The Perfect Abortion

by Jeanne

July 27, 2020

There is no such thing as a perfect abortion.  The perfect abortion is no abortion.  It is being comfortable with your sexuality and having access to the tools you need to manage your reproductive function.  That was not in place for me when I had my abortion.  So, I needed an abortion.

I was pregnant, I didn’t want to be pregnant, and I wanted to end the pregnancy as soon as possible.  I had great clarity on that.  It was a moment in the tortured history of abortion when abortion was safe, legal, and, at least where I lived, fairly uncontroversial.  Imagine.  You do need to imagine because that moment didn’t last long.

I had my abortion in the late seventies, in the early part of 1978 if memory serves.  I was in my twenties, living on not much and full of hopes and dreams and ambitions.  I suspected I was pregnant, and a test at the local clinic confirmed it.  I was lucky.  The young man who had been my partner was completely there for me.  We met in a coffee shop and I told him I was pregnant.  He was there to support me in any decision I made.  He was a good man, but he too had a future he was looking forward to, and it did not yet include children.  I knew that even though he didn’t say it.  My decision was made almost before we met, but his steadfastness was needed and welcomed.  I remember my partner and me going to a clinic for a visit prior to the abortion appointment.  Everything was carefully explained.  Questions were answered.  No one suggested I needed help making this decision, but I felt that any qualms I might have had would have been met with compassion and whatever support I needed.

It was the perfect experience.  I am forever grateful to the staff at the clinic for their professionalism and lack of judgment.   If they had feelings one way or another about abortion, they did not share those with me.  I really appreciated that.   By the way, I was on MediCal at that time, California’s version of Medicaid.  It covered my abortion.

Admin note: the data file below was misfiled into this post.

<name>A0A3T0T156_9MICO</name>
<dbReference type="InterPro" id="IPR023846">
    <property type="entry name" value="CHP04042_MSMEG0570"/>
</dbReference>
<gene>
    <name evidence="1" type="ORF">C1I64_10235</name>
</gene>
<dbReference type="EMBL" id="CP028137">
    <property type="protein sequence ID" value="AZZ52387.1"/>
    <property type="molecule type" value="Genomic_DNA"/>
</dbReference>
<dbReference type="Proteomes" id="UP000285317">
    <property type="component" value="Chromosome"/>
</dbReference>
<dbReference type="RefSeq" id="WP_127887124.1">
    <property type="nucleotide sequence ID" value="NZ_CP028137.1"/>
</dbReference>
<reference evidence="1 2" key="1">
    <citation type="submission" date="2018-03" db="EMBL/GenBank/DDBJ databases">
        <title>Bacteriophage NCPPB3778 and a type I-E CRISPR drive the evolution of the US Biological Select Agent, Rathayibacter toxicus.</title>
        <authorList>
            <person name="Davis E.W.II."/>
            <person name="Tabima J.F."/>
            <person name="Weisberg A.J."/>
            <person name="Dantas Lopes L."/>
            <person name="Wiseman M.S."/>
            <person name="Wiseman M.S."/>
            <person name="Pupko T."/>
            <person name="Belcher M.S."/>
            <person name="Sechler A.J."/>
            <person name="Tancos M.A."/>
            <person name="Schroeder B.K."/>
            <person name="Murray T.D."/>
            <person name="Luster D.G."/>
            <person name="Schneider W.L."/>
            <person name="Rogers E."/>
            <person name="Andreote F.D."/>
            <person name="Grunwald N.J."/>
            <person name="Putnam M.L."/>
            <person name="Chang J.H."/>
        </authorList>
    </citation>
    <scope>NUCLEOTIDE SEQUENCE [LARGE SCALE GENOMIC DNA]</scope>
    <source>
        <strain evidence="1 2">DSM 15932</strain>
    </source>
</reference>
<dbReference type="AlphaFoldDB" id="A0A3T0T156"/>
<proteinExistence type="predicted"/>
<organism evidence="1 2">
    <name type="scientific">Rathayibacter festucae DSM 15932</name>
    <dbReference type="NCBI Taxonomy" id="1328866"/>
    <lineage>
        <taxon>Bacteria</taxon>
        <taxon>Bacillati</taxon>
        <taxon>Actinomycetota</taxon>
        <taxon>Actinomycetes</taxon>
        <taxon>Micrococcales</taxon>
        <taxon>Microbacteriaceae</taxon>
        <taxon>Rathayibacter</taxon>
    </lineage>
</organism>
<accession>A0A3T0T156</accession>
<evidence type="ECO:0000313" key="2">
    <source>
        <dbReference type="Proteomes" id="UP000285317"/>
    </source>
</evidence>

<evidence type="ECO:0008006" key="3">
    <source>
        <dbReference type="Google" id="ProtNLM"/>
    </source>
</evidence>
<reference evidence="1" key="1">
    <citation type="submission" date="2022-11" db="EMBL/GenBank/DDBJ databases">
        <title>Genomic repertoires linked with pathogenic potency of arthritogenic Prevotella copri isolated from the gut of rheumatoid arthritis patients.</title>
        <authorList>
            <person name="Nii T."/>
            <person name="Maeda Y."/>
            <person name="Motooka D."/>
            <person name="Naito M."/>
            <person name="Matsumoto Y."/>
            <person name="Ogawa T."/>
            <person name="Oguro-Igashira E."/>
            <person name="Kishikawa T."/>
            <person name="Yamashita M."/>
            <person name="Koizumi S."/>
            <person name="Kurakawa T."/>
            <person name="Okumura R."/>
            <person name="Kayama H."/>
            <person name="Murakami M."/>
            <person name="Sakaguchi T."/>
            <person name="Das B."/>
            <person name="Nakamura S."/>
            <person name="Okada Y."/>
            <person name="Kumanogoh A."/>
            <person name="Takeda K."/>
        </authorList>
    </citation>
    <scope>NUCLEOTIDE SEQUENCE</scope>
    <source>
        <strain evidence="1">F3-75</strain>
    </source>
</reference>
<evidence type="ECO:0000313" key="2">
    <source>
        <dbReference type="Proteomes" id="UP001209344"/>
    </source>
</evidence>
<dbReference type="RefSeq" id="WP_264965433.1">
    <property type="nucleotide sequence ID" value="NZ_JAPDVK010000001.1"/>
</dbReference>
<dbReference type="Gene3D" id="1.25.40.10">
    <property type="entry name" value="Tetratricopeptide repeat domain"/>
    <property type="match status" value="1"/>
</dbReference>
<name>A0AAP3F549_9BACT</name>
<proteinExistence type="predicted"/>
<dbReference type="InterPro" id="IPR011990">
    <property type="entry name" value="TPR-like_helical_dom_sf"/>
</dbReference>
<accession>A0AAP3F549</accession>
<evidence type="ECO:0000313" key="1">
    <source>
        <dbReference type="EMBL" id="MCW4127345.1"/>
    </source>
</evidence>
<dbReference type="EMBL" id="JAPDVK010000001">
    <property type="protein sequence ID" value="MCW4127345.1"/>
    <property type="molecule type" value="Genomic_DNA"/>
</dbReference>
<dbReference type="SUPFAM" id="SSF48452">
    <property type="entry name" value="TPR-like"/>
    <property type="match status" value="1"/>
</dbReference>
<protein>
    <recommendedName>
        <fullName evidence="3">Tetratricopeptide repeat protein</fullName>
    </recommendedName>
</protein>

But just because I was perfectly clear that I wanted to terminate my pregnancy, didn’t mean I was disconnected to what was happening.  I knew that if I did nothing a new person would be created inside my body.  It would just happen.  That kind of amazed me.  If I didn’t want that to happen I had to take action, and that action would end that possibility.  Again, I knew unequivocally that I wanted to terminate my pregnancy, but I also believed that it was a big decision.  And it was my decision alone.  This was my body.  I might want to consider my partner’s feelings here.  I might be swayed by the cultural and religious expectations I had been raised with, but, at the end of the day, it was my decision to make, no one else.  And kudos to my twenty something self for knowing that.

When I was in college abortion was illegal.  I had heard the stories from friends about their illegal abortions. Some had gone well, discreetly done in a swanky doctor’s office.  Others done in shame and secrecy and risk with some women not surviving the ordeal intact.  A friend who loved children and longed to have them was made sterile from her back street abortion.  I feel sure that loss has been with her all these years.  It never goes away.

My abortion, which happened less than a decade later, was a trip to a clinic, an out-patient procedure, and a taking it easy for the rest of the day.  My partner came with me to the clinic, drove me home, put me to bed, and brought me ice cream.  I was greatly relieved and a little sad.  About six months later, after I had moved away, and after my partner and I had parted company, we got together again for an evening.  For the first time we talked about how we felt about the abortion.  He felt OK talking about what he went through because it no longer had to be just about my welfare.  I felt OK talking about the ambivalence I couldn’t entertain when I was so focused on terminating the pregnancy.  We cried a bit about what could have been.  We never doubted that the decision I made was the right one, but we still grieved about the loss.  I can’t really explain that, it’s just what happened.

Postscript: Both of us went on to become parents; he, two boys, me a girl.  We had our children when it was the right time for each of us.  As it should be, and as I hope it might someday be for all prospective parents.

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